• Quite simply, you're wrong.

            Case in point: the driver published in SOURCE FORM by NVidia builds upon information which they are unwilling to release to the public.

            They release source code which uses information which would be available only under NDA. It's not a matter of publishing the information contained in the NDA, it's a matter of making use of it.
        • by _|()|\| (159991)
          I see no reason [copyright assignment would be required] unless the FSF wanted the option to release GCC under a license other than their own GPL.

          A company like TrollTech requires copyright assignment so that it can release under a different license. The Free Software Foundation requires assignment so that it can pursue copyright infringement. If infringement occurs for a program the FSF doesn't own, then it has no standing to bring action. Such issues may not concern you, but the enforcability of copylef

        • by foolip (588195)

          What I think you're failing to see is that there is a very good reason that you must assign copyright to the FSF when you contribute to some of the GNU projects. Should there ever be a legal situation where someone violates the GPL of say GCC by distributing a modified version under a non-free license, the FSF would probably want to take legal action. To do so, it's important that they have the copyright on it all, or all parties who have contributed would have to join in. From the GNU website (http://www.g

    • by idiotnot (302133)
      To contribute to GCC, in fact, it is not enough that you GPL your code and give a license to the GNU Project. No, you have to ASSIGN COPYRIGHT of the code to GNU, basically saying that the code is no longer yours, and that you would no longer have the right to take code from an existing work (such as a commercial compiler which you wrote) and contribute it to GCC, because you would no longer own the original code due to copyright violation.

      Does this remind anyone of recording companies requiring artists to
      • I've never used Walter's compiler, but, I don't think this is the case. If Bright's compiler is GPL'd, they could use his code and not have him assign the copyright. I understand why they've chosen to stay copyright-pure with the core components of the GNU system. They don't have to, but it just makes things easier if the process servers come knocking at the door with a large lawsuit.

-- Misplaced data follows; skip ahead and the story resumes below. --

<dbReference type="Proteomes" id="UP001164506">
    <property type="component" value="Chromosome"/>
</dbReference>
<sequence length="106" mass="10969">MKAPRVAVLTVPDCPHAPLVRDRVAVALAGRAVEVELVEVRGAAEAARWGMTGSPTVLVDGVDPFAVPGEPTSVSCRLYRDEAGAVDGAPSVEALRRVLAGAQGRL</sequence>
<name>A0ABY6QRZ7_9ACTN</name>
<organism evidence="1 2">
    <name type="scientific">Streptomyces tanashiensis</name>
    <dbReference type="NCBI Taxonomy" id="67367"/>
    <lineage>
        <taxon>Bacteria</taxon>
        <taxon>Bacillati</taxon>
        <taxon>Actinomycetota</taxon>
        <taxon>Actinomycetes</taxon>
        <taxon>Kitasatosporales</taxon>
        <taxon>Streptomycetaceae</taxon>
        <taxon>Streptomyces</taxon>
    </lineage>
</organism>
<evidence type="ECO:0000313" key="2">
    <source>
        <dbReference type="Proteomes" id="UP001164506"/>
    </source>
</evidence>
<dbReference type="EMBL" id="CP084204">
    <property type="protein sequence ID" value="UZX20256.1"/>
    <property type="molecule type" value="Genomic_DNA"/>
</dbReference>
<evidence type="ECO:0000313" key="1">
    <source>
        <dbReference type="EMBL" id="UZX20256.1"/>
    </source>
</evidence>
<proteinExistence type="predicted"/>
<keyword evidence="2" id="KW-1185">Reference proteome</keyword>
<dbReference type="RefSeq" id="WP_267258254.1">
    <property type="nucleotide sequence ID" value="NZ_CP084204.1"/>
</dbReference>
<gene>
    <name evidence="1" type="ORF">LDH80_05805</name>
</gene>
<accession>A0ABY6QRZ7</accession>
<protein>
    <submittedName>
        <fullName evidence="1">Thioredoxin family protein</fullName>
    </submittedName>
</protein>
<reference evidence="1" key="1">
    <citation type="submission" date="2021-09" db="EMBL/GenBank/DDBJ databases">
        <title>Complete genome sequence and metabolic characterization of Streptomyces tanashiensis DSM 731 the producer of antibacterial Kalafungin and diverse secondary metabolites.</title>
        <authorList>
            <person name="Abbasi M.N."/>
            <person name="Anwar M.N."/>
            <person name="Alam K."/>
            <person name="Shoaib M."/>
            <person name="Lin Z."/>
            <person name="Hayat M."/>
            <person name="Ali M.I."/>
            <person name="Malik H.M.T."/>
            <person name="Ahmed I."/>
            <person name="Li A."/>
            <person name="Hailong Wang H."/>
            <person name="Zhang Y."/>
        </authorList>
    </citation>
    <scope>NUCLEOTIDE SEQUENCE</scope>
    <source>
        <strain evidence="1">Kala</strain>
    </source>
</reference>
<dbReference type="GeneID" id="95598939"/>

Walter's compiler isn't GPL'd -- it's commercial, closed-source. The point is that if Walter _wanted_ to contribute some c

  • by Anonymous Coward
    The two major categories of free software license are copyleft and non-copyleft. Copyleft licenses such as the GNU GPL insist that modified versions of the program must be free software as well. Non-copyleft licenses do not insist on this. We recommend copyleft, because it protects freedom for all users, but non-copylefted software can still be free software, and useful to the free software community.

    There are many variants of simple copyleft free software licenses, including the GPL license, the Lesser GP
  • Read this. (Score:2, Interesting)

    by Anonymous Coward
    Here [wikipedia.org] is the definition of an invariant section. It is VERY discusting what the debian people wan't to do.

    Basicly the debian developers want the right to steal your GFLD'd documents and strip you out of the credits/biblography so they can claim THEY wrote it.
    • Re:Read this. (Score:3, Insightful)

      by The Vorlon (15731)

      Basicly the debian developers want the right to steal your GFLD'd documents and strip you out of the credits/biblography so they can claim THEY wrote it.

      And this was modded to 'interesting'? Morons.

      First, Wikipedia is not a canonical source for the definition of an Invariant Section, as the term is used in the GFDL. If you want to know how the term is legally defined in the context of the license, get off your ass and go read the license.

      Second, even a cursory examination of any one of the licenses t

  • Who cares what a distro does? I don't even use Debian, how is this affecting me. Why should I care?(I'm really asking a question, not trolling)
  • by 3seas (184403)
    This is just another attempt to undermine licenses that are protective of honesty and freedom.

    Now who'd want to do this? Do you need more than one guess?

    invariant sections that are secondary and optional only provide a means of protecting against MS rewritting who created the Free Software Foundation and such....

    If you do not like a license then pick another or create your own and then deal with the choices others make about it.

    In short, let Debian create their own version and RMS to point out the holes
  • by amcguinn (549297) on Sunday April 20, 2003 @12:00PM (#5768874) Homepage Journal

    The GPL was written for code, and it is very good for code.

    If you've ever read interviews with RMS where he has been asked about copyright on things like music and books, he's usually very cagey. He tends to end up saying that there are interesting possibilities and difficult questions, but he's concerned with software, which is his area of expertise.

    Software documentation is sort of software, and sort of literature. Writers of literature tend to be concerned about the integrity of their works more than writers of software, who usually expect their work to be enhanced and improved over the years, whether by themselves or by other people.